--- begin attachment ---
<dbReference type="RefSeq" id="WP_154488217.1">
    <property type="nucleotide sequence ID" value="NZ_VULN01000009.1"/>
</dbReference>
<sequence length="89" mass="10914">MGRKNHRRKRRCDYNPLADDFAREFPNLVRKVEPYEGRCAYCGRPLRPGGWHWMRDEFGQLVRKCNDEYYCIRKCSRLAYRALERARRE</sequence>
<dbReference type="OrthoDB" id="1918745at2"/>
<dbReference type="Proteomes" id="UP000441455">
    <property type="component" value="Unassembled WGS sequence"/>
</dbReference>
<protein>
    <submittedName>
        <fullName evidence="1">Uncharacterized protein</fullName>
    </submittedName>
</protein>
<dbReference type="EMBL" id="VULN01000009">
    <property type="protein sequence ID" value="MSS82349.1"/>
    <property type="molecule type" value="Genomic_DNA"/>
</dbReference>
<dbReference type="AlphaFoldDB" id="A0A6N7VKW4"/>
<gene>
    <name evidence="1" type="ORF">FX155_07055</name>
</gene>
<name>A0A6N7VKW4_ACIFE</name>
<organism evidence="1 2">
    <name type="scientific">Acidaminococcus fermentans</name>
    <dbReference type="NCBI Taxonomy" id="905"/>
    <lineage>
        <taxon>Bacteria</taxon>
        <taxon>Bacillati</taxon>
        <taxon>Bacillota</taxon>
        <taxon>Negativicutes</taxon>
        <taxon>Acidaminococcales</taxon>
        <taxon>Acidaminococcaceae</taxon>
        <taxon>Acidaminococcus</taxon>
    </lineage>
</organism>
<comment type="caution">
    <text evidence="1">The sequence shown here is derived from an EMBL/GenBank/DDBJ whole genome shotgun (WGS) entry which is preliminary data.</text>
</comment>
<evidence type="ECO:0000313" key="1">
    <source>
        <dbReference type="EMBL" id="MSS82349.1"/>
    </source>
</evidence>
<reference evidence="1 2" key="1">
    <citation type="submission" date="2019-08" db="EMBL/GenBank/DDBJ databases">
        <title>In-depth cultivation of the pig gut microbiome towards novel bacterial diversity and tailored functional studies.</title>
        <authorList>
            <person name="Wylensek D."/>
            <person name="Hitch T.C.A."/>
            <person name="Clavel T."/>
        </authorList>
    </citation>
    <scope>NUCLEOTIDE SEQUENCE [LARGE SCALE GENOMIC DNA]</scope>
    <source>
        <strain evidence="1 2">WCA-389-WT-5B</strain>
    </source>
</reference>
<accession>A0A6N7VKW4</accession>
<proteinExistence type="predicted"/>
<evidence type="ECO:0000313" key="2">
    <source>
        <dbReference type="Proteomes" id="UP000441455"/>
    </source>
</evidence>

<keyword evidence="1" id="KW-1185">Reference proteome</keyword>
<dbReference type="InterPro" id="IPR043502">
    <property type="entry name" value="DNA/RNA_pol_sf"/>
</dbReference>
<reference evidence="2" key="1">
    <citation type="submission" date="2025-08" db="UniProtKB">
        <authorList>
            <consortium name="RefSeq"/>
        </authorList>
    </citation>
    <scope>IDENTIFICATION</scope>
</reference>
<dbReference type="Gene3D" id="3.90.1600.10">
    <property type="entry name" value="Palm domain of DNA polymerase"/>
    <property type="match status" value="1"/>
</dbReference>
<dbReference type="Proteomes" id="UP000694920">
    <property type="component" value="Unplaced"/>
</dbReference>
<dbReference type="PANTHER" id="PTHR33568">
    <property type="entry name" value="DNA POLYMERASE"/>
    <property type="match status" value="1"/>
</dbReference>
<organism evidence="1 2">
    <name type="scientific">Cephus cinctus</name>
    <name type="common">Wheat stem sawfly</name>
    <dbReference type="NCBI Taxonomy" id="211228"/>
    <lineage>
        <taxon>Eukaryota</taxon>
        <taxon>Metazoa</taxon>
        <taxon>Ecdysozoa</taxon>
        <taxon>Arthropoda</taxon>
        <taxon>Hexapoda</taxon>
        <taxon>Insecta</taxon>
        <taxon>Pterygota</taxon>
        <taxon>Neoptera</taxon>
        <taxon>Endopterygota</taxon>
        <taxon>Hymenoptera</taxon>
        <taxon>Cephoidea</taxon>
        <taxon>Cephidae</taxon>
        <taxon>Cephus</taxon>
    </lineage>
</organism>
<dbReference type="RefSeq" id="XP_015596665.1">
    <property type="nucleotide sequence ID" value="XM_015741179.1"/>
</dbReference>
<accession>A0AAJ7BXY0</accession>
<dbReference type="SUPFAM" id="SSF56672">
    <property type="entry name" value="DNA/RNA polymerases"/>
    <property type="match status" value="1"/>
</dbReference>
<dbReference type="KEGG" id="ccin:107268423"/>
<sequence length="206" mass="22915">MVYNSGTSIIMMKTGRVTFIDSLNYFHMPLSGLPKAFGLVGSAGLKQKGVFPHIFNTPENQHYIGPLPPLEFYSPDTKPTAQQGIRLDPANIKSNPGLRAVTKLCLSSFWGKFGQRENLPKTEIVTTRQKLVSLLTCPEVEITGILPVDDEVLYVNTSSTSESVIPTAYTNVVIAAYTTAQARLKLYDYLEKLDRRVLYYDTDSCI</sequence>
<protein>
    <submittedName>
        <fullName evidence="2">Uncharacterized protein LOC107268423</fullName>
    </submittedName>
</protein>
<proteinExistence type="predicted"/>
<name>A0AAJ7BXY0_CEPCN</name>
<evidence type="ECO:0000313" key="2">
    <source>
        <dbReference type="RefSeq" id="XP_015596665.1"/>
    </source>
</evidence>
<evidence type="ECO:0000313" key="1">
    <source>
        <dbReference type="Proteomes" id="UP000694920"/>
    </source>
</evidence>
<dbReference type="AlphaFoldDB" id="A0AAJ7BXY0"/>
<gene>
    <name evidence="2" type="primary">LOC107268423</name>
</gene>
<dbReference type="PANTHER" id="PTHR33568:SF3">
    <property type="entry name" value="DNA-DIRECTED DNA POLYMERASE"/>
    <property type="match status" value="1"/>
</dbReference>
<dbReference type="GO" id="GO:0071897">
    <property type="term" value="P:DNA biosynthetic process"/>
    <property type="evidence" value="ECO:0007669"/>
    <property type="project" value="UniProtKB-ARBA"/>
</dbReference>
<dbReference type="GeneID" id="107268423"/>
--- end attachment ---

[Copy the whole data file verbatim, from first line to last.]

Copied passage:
<dbReference type="RefSeq" id="WP_154488217.1">
    <property type="nucleotide sequence ID" value="NZ_VULN01000009.1"/>
</dbReference>
<sequence length="89" mass="10914">MGRKNHRRKRRCDYNPLADDFAREFPNLVRKVEPYEGRCAYCGRPLRPGGWHWMRDEFGQLVRKCNDEYYCIRKCSRLAYRALERARRE</sequence>
<dbReference type="OrthoDB" id="1918745at2"/>
<dbReference type="Proteomes" id="UP000441455">
    <property type="component" value="Unassembled WGS sequence"/>
</dbReference>
<protein>
    <submittedName>
        <fullName evidence="1">Uncharacterized protein</fullName>
    </submittedName>
</protein>
<dbReference type="EMBL" id="VULN01000009">
    <property type="protein sequence ID" value="MSS82349.1"/>
    <property type="molecule type" value="Genomic_DNA"/>
</dbReference>
<dbReference type="AlphaFoldDB" id="A0A6N7VKW4"/>
<gene>
    <name evidence="1" type="ORF">FX155_07055</name>
</gene>
<name>A0A6N7VKW4_ACIFE</name>
<organism evidence="1 2">
    <name type="scientific">Acidaminococcus fermentans</name>
    <dbReference type="NCBI Taxonomy" id="905"/>
    <lineage>
        <taxon>Bacteria</taxon>
        <taxon>Bacillati</taxon>
        <taxon>Bacillota</taxon>
        <taxon>Negativicutes</taxon>
        <taxon>Acidaminococcales</taxon>
        <taxon>Acidaminococcaceae</taxon>
        <taxon>Acidaminococcus</taxon>
    </lineage>
</organism>
<comment type="caution">
    <text evidence="1">The sequence shown here is derived from an EMBL/GenBank/DDBJ whole genome shotgun (WGS) entry which is preliminary data.</text>
</comment>
<evidence type="ECO:0000313" key="1">
    <source>
        <dbReference type="EMBL" id="MSS82349.1"/>
    </source>
</evidence>
<reference evidence="1 2" key="1">
    <citation type="submission" date="2019-08" db="EMBL/GenBank/DDBJ databases">
        <title>In-depth cultivation of the pig gut microbiome towards novel bacterial diversity and tailored functional studies.</title>
        <authorList>
            <person name="Wylensek D."/>
            <person name="Hitch T.C.A."/>
            <person name="Clavel T."/>
        </authorList>
    </citation>
    <scope>NUCLEOTIDE SEQUENCE [LARGE SCALE GENOMIC DNA]</scope>
    <source>
        <strain evidence="1 2">WCA-389-WT-5B</strain>
    </source>
</reference>
<accession>A0A6N7VKW4</accession>
<proteinExistence type="predicted"/>
<evidence type="ECO:0000313" key="2">
    <source>
        <dbReference type="Proteomes" id="UP000441455"/>
    </source>
</evidence>

<keyword evidence="1" id="KW-1185">Reference proteome</keyword>
<dbReference type="InterPro" id="IPR043502">
    <property type="entry name" value="DNA/RNA_pol_sf"/>
</dbReference>
<reference evidence="2" key="1">
    <citation type="submission" date="2025-08" db="UniProtKB">
        <authorList>
            <consortium name="RefSeq"/>
        </authorList>
    </citation>
    <scope>IDENTIFICATION</scope>
</reference>
<dbReference type="Gene3D" id="3.90.1600.10">
    <property type="entry name" value="Palm domain of DNA polymerase"/>
    <property type="match status" value="1"/>
</dbReference>
<dbReference type="Proteomes" id="UP000694920">
    <property type="component" value="Unplaced"/>
</dbReference>
<dbReference type="PANTHER" id="PTHR33568">
    <property type="entry name" value="DNA POLYMERASE"/>
    <property type="match status" value="1"/>
</dbReference>
<organism evidence="1 2">
    <name type="scientific">Cephus cinctus</name>
    <name type="common">Wheat stem sawfly</name>
    <dbReference type="NCBI Taxonomy" id="211228"/>
    <lineage>
        <taxon>Eukaryota</taxon>
        <taxon>Metazoa</taxon>
        <taxon>Ecdysozoa</taxon>
        <taxon>Arthropoda</taxon>
        <taxon>Hexapoda</taxon>
        <taxon>Insecta</taxon>
        <taxon>Pterygota</taxon>
        <taxon>Neoptera</taxon>
        <taxon>Endopterygota</taxon>
        <taxon>Hymenoptera</taxon>
        <taxon>Cephoidea</taxon>
        <taxon>Cephidae</taxon>
        <taxon>Cephus</taxon>
    </lineage>
</organism>
<dbReference type="RefSeq" id="XP_015596665.1">
    <property type="nucleotide sequence ID" value="XM_015741179.1"/>
</dbReference>
<accession>A0AAJ7BXY0</accession>
<dbReference type="SUPFAM" id="SSF56672">
    <property type="entry name" value="DNA/RNA polymerases"/>
    <property type="match status" value="1"/>
</dbReference>
<dbReference type="KEGG" id="ccin:107268423"/>
<sequence length="206" mass="22915">MVYNSGTSIIMMKTGRVTFIDSLNYFHMPLSGLPKAFGLVGSAGLKQKGVFPHIFNTPENQHYIGPLPPLEFYSPDTKPTAQQGIRLDPANIKSNPGLRAVTKLCLSSFWGKFGQRENLPKTEIVTTRQKLVSLLTCPEVEITGILPVDDEVLYVNTSSTSESVIPTAYTNVVIAAYTTAQARLKLYDYLEKLDRRVLYYDTDSCI</sequence>
<protein>
    <submittedName>
        <fullName evidence="2">Uncharacterized protein LOC107268423</fullName>
    </submittedName>
</protein>
<proteinExistence type="predicted"/>
<name>A0AAJ7BXY0_CEPCN</name>
<evidence type="ECO:0000313" key="2">
    <source>
        <dbReference type="RefSeq" id="XP_015596665.1"/>
    </source>
</evidence>
<evidence type="ECO:0000313" key="1">
    <source>
        <dbReference type="Proteomes" id="UP000694920"/>
    </source>
</evidence>
<dbReference type="AlphaFoldDB" id="A0AAJ7BXY0"/>
<gene>
    <name evidence="2" type="primary">LOC107268423</name>
</gene>
<dbReference type="PANTHER" id="PTHR33568:SF3">
    <property type="entry name" value="DNA-DIRECTED DNA POLYMERASE"/>
    <property type="match status" value="1"/>
</dbReference>
<dbReference type="GO" id="GO:0071897">
    <property type="term" value="P:DNA biosynthetic process"/>
    <property type="evidence" value="ECO:0007669"/>
    <property type="project" value="UniProtKB-ARBA"/>
</dbReference>
<dbReference type="GeneID" id="107268423"/>